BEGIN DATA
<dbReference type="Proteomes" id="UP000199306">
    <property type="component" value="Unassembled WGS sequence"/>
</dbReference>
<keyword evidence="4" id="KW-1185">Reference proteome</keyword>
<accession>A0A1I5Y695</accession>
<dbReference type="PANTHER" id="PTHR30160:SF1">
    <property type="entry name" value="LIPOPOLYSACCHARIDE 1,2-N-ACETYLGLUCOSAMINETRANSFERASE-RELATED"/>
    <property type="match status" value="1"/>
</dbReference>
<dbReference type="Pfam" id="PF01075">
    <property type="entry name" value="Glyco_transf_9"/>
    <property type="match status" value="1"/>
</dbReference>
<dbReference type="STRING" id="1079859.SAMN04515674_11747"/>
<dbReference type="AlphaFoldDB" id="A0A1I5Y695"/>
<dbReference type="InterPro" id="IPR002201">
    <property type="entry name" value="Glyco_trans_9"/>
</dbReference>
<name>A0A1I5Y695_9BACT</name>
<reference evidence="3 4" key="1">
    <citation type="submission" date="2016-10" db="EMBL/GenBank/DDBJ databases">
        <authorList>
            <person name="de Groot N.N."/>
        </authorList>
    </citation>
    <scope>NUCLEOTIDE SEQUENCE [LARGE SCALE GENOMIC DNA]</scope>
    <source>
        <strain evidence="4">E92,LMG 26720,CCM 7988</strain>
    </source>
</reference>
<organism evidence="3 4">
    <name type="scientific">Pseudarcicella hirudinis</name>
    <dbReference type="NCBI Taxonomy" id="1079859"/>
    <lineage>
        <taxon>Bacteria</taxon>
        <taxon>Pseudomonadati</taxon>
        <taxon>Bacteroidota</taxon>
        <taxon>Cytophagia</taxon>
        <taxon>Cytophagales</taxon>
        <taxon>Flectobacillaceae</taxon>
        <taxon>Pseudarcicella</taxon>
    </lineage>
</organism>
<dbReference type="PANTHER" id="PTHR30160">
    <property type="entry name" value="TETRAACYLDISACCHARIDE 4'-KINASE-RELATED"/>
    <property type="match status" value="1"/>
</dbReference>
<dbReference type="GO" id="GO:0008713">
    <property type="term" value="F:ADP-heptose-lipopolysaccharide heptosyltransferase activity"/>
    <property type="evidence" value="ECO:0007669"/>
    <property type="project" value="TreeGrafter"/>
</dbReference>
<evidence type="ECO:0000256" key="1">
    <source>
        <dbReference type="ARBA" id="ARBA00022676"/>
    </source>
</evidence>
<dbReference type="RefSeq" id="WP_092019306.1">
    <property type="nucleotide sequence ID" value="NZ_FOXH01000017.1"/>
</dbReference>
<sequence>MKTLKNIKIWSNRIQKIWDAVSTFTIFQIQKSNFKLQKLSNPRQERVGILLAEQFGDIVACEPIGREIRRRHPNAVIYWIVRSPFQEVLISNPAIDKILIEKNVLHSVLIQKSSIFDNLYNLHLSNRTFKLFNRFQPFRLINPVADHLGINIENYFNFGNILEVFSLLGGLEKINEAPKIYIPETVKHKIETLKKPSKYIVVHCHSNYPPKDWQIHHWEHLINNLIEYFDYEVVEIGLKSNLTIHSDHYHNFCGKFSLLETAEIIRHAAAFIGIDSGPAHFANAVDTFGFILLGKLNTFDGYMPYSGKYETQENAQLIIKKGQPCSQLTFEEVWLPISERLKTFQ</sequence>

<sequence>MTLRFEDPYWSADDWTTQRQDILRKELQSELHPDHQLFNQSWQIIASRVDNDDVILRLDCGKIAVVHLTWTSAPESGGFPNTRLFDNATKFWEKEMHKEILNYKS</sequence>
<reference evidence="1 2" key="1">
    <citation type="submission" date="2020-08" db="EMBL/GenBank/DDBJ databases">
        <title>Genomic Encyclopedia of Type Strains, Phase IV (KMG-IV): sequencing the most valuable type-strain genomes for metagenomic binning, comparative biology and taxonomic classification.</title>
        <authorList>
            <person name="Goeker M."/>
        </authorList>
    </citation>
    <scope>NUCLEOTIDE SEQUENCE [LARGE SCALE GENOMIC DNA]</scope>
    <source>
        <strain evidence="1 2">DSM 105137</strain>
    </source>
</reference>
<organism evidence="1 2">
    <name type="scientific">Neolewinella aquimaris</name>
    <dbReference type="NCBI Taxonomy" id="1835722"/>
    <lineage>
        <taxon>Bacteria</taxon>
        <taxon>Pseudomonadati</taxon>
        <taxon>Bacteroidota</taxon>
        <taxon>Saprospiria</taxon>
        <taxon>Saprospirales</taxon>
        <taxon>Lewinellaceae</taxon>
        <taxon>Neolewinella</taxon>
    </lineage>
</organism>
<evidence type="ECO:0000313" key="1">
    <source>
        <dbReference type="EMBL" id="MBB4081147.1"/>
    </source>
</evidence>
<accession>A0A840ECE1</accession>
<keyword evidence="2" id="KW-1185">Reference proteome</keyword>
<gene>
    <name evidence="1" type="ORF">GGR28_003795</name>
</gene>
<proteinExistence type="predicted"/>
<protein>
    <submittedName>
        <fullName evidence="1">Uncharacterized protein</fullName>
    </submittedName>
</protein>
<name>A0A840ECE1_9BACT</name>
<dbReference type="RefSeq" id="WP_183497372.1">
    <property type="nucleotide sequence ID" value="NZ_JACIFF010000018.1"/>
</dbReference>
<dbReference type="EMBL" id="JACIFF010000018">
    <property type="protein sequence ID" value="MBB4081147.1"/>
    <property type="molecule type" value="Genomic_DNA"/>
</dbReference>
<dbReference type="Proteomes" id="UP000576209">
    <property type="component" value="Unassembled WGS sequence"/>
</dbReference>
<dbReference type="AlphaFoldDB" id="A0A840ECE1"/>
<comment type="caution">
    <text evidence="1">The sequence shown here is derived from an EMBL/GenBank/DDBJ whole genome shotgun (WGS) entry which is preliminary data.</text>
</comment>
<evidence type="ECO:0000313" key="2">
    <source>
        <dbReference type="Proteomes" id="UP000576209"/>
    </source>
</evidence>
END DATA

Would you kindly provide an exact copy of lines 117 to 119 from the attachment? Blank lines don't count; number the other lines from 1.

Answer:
    <text evidence="1">The sequence shown here is derived from an EMBL/GenBank/DDBJ whole genome shotgun (WGS) entry which is preliminary data.</text>
</comment>
<evidence type="ECO:0000313" key="2">